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by David Brock on May 9th, 2010

Mother’s Day seems appropriate for a very off topic post.  Blogging gives me great joy.  It’s therapeutic, I get to pontificate about all sorts of things.  When I’m on, I get to learn from my readers, whose comments often provide much more insight than my posts.

However recently, unbeknownst to me, I learned that my parents were great fans of my blog, reading it regularly.  I know they knew I blogged, but I had never told them the URL, or anything about how to find it.  Somehow, they navigated Google, found the blog, navigated the complexities of RSS feeds, discovered readers and now subscribe and regularly read the blog.

I first learned this when I got an email from my mom.  She commented on some post, wanting to express her opinion about the topic.  Somehow, she was a little embarrassed about commenting on the blog post itself, she said, “I didn’t think you would want my comment to be seen by everyone.  I also didn’t think it was appropriate for me to end my comment with ‘I’m so proud of my little boy!’”

Mom still won’t comment directly on the blog, but she sends me regular emails with her view on many of the topics I write about.  While I value everyone’s comments, hers I treasure.  Frankly, I kind of like her emailing comments, it’s my private conversation.  It is so rewarding to me to know they read and like the blog.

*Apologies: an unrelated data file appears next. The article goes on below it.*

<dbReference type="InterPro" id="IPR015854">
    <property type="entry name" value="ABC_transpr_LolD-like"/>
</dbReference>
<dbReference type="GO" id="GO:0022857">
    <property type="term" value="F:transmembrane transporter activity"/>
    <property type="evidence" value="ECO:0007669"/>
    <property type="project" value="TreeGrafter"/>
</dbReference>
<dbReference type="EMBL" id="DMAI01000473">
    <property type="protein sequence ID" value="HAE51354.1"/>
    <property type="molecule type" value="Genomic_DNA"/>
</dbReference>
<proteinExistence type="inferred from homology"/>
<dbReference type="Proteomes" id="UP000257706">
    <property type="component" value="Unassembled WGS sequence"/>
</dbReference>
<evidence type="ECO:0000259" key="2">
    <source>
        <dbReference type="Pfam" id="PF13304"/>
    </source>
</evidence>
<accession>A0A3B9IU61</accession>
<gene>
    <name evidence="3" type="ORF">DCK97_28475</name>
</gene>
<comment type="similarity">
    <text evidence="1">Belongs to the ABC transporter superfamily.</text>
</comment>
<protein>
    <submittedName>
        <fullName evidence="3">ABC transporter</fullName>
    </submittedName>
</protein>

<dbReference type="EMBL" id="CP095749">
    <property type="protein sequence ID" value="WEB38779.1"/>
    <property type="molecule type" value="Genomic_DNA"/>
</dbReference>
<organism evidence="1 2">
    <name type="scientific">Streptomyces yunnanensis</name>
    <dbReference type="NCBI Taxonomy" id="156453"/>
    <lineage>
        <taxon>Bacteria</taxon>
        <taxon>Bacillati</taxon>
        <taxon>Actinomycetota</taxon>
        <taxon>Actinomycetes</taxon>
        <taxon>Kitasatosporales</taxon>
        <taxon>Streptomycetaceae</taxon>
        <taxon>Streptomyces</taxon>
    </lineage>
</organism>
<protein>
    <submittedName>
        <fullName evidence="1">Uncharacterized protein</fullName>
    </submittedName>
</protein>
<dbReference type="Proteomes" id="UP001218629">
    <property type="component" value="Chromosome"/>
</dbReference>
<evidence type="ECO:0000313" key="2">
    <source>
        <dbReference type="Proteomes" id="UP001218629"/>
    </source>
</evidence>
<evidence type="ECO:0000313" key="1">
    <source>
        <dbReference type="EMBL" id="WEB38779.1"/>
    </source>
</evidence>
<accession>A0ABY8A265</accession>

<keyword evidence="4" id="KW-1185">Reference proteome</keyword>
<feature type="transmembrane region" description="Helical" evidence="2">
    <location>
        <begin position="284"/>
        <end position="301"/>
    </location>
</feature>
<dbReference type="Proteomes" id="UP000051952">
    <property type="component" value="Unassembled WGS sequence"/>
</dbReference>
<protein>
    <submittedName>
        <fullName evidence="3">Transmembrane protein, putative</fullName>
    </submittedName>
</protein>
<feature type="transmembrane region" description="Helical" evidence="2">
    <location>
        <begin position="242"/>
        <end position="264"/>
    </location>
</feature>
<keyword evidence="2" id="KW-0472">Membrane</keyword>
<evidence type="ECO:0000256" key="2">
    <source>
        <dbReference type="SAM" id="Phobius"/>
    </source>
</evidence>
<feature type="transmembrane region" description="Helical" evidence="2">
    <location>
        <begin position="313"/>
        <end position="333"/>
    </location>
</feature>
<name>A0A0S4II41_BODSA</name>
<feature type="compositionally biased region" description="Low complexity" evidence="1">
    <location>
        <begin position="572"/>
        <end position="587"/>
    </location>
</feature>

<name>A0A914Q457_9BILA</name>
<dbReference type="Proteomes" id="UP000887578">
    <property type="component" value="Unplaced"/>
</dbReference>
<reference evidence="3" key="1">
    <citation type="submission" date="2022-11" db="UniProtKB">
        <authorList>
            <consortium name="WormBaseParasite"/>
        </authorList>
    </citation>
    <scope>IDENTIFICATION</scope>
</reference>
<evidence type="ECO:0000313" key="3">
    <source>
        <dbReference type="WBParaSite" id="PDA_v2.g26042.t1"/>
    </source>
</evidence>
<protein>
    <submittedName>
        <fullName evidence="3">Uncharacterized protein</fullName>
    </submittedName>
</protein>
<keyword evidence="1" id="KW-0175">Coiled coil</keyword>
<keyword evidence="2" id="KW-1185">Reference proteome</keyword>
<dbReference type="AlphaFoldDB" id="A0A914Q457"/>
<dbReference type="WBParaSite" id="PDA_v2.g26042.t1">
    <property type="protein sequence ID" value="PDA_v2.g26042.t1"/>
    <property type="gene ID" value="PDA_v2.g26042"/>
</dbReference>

I’m amazed with my parents.  They struggle with computers and technology, but they are constantly learning.  They are part of the Facebook generation, friends with all the grandkids, and many other people.  They read every imaginable news feed, many blogs and keep current with things.  My mom even texts on her mobile phone.

However, sometimes we have amusing moments—there are some generational gaps.  A few posts ago, I lamented about the problems with my router.  A few days ago, I got home and found a package from my Dad.  It was his neatly boxed, Craftsman Router—the woodworking kind, with his collection of sharpened bits.  He put a note in the box—“Saw you were struggling with your router.  Borrow mine for as long as you need it!”  We had a great laugh—“Dad, it’s not that kind of router.”

We deal with generations everyday—Boomers, Gen X, Gen Y.  Too often, we focus on the differences.  Some generations proudly saying they are the best, others saying the others just don’t get it.  We have so much to learn from each other.  We need to be open, listen, learn, experiment.

My parents experiment, they are learning and adopting the tools of the younger generations.  They are active in social media, leveraging the web.  I am so proud of them and what they teach me.

The one thing they are struggling with is, they think Twittering is for the birds.  Frankly, I don’t know if that is an informed opinion or whether we have another one of those generational light moments.

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  1. Thanks for sharing your valuable story.

    As you mentioned, we have so much to learn from each other, if we have some opportunities to communicate with each other. we can mentor each other.

    Even though the communication tools have been different owing to technological innovations, the fundamental source for that has not been changed. I believe it is “Love”. If we deeply love each other, even tough whatever the conflicts would be, we can get over them.

    Your topic newly makes me meditate on the self-sacrificing love of my parents.
    Hopefully, your blog would be shared with more people around the world.

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